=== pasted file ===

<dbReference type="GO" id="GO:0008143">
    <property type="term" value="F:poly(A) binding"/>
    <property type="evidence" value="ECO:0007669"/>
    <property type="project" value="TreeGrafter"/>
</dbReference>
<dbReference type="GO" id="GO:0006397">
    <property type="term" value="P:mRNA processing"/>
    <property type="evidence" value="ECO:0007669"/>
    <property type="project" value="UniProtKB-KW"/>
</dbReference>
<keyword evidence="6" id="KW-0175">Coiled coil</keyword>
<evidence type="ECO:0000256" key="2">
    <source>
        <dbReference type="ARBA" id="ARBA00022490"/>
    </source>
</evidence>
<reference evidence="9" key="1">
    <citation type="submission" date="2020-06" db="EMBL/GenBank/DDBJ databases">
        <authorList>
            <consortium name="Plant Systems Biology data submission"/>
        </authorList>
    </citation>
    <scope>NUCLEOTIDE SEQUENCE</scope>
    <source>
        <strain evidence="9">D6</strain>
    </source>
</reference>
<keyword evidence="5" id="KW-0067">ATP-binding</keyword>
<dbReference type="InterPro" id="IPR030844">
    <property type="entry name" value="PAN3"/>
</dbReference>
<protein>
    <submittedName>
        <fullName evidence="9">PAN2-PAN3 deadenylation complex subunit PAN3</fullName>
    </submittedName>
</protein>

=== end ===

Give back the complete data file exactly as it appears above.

<dbReference type="GO" id="GO:0008143">
    <property type="term" value="F:poly(A) binding"/>
    <property type="evidence" value="ECO:0007669"/>
    <property type="project" value="TreeGrafter"/>
</dbReference>
<dbReference type="GO" id="GO:0006397">
    <property type="term" value="P:mRNA processing"/>
    <property type="evidence" value="ECO:0007669"/>
    <property type="project" value="UniProtKB-KW"/>
</dbReference>
<keyword evidence="6" id="KW-0175">Coiled coil</keyword>
<evidence type="ECO:0000256" key="2">
    <source>
        <dbReference type="ARBA" id="ARBA00022490"/>
    </source>
</evidence>
<reference evidence="9" key="1">
    <citation type="submission" date="2020-06" db="EMBL/GenBank/DDBJ databases">
        <authorList>
            <consortium name="Plant Systems Biology data submission"/>
        </authorList>
    </citation>
    <scope>NUCLEOTIDE SEQUENCE</scope>
    <source>
        <strain evidence="9">D6</strain>
    </source>
</reference>
<keyword evidence="5" id="KW-0067">ATP-binding</keyword>
<dbReference type="InterPro" id="IPR030844">
    <property type="entry name" value="PAN3"/>
</dbReference>
<protein>
    <submittedName>
        <fullName evidence="9">PAN2-PAN3 deadenylation complex subunit PAN3</fullName>
    </submittedName>
</protein>